Advertisement
Narratives
AAP Solo Exhibition
PHmuseum 2020 Women Photographers Grant

Latest Interviews

Exclusive interview with Jacopo Della Valle
Jacopo Maria Della Valle is an Italian travel photographer who fell in love with photography at young age thanks to the influence of his father. Since then he has travelled to Europe, the USA, Cuba, Morocco and all over Asia. He is the winner of AAP Magazine 12 B&W with his project Bull Jumping. We asked him a few questions about his life and work.
Exclusive interview with Giedo Van der Zwan
Giedo van der Zwan is a street photographer, writer and publisher from the Netherlands. He started working on a long-term project 'Pier to Pier' in 2017 and published his book in June 2018. He is the winner of AAP Magazine 8 Street. We asked him a few questions about his life and work.
Exclusive interview with Eli Klein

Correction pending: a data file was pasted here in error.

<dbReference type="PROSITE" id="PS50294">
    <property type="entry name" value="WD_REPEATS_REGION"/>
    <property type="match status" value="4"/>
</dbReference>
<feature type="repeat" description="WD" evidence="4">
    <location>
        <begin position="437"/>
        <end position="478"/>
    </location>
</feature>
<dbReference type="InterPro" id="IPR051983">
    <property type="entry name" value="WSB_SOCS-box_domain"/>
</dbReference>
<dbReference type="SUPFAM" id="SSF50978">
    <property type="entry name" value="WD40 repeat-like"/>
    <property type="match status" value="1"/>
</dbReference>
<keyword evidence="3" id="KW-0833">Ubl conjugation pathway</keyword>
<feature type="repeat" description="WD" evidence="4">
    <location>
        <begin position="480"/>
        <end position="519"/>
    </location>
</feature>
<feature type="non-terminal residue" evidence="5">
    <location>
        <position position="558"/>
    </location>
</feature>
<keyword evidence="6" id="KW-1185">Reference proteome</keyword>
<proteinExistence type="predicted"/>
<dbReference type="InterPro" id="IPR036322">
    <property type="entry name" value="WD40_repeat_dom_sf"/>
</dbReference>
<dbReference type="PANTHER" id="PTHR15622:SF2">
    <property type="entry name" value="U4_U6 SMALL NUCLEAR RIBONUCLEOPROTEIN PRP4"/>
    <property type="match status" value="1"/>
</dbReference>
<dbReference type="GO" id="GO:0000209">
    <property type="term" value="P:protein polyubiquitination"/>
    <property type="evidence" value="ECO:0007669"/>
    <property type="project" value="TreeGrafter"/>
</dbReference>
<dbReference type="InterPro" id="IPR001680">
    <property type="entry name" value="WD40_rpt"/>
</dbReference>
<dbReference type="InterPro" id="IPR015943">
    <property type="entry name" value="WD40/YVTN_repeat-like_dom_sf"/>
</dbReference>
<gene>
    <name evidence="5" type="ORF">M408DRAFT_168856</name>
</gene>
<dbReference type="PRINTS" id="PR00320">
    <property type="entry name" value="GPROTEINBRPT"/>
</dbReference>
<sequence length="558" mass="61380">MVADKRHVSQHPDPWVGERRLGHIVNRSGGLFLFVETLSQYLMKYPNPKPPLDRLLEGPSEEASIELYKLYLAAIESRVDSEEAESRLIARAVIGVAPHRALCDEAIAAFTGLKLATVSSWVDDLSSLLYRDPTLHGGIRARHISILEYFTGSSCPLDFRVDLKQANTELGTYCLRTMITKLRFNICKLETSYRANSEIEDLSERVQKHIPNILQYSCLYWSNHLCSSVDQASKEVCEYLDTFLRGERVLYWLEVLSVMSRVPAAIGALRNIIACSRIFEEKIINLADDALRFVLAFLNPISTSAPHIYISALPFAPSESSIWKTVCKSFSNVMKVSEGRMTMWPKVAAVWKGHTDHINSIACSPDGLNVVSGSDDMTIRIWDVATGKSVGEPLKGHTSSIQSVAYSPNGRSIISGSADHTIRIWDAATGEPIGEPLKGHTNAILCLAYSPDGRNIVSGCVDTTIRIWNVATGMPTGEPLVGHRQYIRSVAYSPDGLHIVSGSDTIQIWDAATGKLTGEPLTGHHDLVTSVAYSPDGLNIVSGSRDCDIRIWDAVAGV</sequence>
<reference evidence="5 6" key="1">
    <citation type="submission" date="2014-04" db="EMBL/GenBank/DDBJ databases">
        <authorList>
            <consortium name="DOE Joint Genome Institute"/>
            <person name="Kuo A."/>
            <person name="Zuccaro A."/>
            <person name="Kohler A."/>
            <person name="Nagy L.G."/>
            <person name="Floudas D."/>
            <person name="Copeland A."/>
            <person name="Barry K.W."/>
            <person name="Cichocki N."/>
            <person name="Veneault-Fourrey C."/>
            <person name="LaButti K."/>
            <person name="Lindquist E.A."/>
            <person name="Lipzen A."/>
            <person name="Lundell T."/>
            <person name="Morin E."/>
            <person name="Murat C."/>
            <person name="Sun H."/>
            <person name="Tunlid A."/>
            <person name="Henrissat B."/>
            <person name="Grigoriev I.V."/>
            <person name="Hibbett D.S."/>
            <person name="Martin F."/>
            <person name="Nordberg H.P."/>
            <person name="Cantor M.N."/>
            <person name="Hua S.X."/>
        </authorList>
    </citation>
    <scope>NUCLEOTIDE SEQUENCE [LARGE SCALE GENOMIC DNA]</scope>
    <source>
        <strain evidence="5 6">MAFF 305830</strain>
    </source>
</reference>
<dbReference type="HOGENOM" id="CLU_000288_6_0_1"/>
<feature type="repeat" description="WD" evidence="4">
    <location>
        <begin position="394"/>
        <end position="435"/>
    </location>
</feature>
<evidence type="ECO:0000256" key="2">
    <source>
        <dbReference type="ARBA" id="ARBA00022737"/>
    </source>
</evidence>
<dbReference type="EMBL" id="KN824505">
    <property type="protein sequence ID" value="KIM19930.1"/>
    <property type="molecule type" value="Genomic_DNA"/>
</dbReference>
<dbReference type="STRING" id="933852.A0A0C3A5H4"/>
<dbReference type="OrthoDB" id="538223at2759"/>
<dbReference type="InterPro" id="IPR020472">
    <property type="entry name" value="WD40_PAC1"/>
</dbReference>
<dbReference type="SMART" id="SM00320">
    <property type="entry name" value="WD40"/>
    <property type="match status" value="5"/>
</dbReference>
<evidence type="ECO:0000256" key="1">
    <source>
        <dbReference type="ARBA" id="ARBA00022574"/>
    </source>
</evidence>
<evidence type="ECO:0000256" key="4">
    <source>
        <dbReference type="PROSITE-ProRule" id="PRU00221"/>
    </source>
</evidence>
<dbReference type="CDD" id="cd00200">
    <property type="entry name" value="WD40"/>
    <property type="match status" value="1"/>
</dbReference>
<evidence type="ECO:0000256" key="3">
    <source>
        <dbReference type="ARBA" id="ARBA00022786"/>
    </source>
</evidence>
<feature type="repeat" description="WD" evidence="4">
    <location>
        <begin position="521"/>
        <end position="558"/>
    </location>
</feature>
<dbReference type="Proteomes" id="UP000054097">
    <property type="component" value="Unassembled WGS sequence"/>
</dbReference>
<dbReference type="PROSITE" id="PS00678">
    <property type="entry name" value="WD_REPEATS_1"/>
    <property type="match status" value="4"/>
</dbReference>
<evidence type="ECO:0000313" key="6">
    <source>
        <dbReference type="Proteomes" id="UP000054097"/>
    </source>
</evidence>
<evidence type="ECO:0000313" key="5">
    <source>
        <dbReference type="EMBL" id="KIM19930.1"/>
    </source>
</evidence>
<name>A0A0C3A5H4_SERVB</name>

Eli Klein Gallery has an international reputation as one of the foremost galleries specializing in contemporary Chinese art and continues to advance the careers of its represented artists and hundreds of other Chinese artists with whom it has collaborated. The Gallery has been instrumental in the loan of artworks by Chinese artists to over 100 museum exhibitions throughout the world. It has published 40 books/catalogues and organized more than 75 exhibitions of Chinese contemporary art at our prestigious venues in New York City.
Exclusive interview with Cayetano González